The Eagle defense is essentially a fiveman line with two linebackers up close behind the ends and two other linebackers outside the ends. That leaves a gaping hole in the middle of your defense from tackle to tackle. The western coach pointed out to Walker that the Eagle defense would be ineffective because those barreling Edmonton fullbacks, Normie Kwong and Johnny Bright, were always slamming up the middle where, as I’ve indicated, there were no linebackers.
“Well, now, I don't know,” drawled Walker. “The Eagle has been mighty good to us all season.”
Of course it was good to him in the Big Four. The Big Four is a passing league in which those corner linebackers can jam the offensive ends heading downfield on pass-catching assignments. But what’s the point of holding up the ends against a team like Edmonton that runs most of the time?
On the other hand, there was a defensive problem confronting Edmonton’s coach, Frank (Pop) Ivy. The west had used twelve American import players all season, and the east had used ten. The Canadian Rugby Union ruling was that ten were permitted, so the west had to drop two men. Who was Ivy to drop? Well, one fellow you’d figure he would not drop was Rupe Andrews, his defensive safety man who had been knocking down passes all season, and had made twelve interceptions. You’d figure Ivy couldn’t drop a man like that against Etcheverry.
Yet Ivy made the big gamble—really, the smart gamble. He didn’t want to weaken any other position and he figured that Jackie Parker could do the defensive job as well as run the offense at quarterback (this was a year before Canadian Don Getty became the regular quarterback and Parker moved over to halfback). Parker had played defensive football in college and with the Eskimos in ’54 but he hadn’t played defense in 1955. That meant he'd have to go sixty minutes in the Grey Cup game.
Well, to show you how the thing worked out, the Alouettes matched touchdowns with the Eskimos through the first half, and led by one point on a kick by halftime. But in the second half, with Bright and Kwong still banging up the middle for big gains and the Alouettes helpless in their Eagle defense, the Eskimos started to pull away. Late in the third quarter, trailing by a touchdown. the Als’ passing started eating up the mileage again. They got deep into Eskimo territory and Etcheverry went back to throw another one. Out of nowhere came the Edmonton safety man. named Parker, to intercept the pass on his own five-yard line. Then he took his ball club methodically up the field, with the Als desperate to get their hands on the ball again, and scored another touchdown. I feel that interception by Parker was the turning point of the game. Alouette spirits were never the same, and Montreal didn't score in the whole second half, the first time that had happened to them all season. Any time they did get the ball, everybody in Empire Stadium knew they’d have to throw it because they were now two touchdowns behind and time was running out. The Esks knocked down the desperation passes, took over the ball as though they owned it and drummed inexorably up the field again. They won 34 to 19.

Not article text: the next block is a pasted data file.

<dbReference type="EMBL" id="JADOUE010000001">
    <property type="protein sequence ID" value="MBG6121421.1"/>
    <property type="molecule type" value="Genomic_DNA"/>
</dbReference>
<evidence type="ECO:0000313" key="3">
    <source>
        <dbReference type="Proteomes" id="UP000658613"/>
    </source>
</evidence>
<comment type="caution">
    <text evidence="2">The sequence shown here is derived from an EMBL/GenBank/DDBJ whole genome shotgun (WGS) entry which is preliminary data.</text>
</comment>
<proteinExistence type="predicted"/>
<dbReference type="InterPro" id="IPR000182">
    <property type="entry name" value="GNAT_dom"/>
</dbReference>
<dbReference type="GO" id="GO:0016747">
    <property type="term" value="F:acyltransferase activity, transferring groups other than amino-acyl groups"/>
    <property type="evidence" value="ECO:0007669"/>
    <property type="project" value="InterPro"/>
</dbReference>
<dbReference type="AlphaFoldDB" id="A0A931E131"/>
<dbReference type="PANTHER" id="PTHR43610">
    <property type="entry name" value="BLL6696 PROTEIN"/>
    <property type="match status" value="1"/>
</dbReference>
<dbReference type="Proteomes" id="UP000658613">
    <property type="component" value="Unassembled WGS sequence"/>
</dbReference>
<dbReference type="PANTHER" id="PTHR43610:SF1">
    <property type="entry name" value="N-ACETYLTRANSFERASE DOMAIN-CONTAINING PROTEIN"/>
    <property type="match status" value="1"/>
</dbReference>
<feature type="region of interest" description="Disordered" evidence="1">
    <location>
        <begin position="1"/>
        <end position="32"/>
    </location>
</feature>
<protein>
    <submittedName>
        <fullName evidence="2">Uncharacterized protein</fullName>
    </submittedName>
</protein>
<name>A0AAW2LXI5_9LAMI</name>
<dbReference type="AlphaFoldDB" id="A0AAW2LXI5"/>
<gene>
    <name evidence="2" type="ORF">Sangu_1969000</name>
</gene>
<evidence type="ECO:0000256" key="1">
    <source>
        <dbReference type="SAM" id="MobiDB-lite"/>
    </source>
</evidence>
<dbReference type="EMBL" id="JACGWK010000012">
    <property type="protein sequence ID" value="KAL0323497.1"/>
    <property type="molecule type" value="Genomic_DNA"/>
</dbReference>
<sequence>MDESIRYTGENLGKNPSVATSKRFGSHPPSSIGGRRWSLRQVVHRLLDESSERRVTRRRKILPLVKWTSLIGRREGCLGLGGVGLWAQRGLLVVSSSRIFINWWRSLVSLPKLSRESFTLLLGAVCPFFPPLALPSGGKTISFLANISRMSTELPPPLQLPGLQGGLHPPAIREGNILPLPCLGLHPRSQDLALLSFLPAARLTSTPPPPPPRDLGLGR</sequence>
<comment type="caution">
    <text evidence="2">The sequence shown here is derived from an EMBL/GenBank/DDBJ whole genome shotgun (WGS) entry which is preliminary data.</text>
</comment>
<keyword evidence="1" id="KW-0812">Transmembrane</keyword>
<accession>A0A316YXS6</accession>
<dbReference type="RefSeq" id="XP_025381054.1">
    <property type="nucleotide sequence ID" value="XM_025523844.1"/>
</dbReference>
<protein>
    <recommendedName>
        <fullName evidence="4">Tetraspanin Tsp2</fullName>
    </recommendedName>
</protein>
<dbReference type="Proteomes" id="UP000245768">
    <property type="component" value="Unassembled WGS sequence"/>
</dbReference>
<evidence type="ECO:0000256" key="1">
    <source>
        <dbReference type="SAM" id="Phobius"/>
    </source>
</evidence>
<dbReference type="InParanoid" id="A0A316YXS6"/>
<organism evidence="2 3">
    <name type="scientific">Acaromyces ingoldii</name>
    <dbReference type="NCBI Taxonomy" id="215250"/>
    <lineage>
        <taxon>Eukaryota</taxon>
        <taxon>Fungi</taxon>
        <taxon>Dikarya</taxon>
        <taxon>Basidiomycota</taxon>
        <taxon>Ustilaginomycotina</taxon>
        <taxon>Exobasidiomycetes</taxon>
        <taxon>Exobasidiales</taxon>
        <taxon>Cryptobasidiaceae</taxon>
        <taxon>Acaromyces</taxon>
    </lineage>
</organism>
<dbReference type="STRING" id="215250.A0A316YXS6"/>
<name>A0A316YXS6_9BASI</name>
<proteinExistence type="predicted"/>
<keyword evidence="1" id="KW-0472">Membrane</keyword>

A number of intangibles go into the construction of a winning football team, and if *you’re sitting in the stands on Grey Cup day this month or if you're watching the game on television, you’ll actually be able to see one in that western line-up. I mean spirit, or, if you like, pride. There’s an eagerness and an enthusiasm about western teams that I suppose is acquired from their hometown fans who seem to regard football as a civic undertaking. You can’t fault Big Four players because their fans treat them in a blasé fashion. I’ll agree, but still the pride that western players take in their ball club and their town is another reason for my insistence that the west will win the Grey Cup. I remember walking out of an exhibition game at Varsity Stadium last September after the Regina Roughriders had beaten the Argonauts, and running into Ted Punchard, an Argo executive. He invited my wife and me to a reception the Argos were holding across the street in the Park Plaza Hotel, where I was delighted to encounter an old friend from my pro-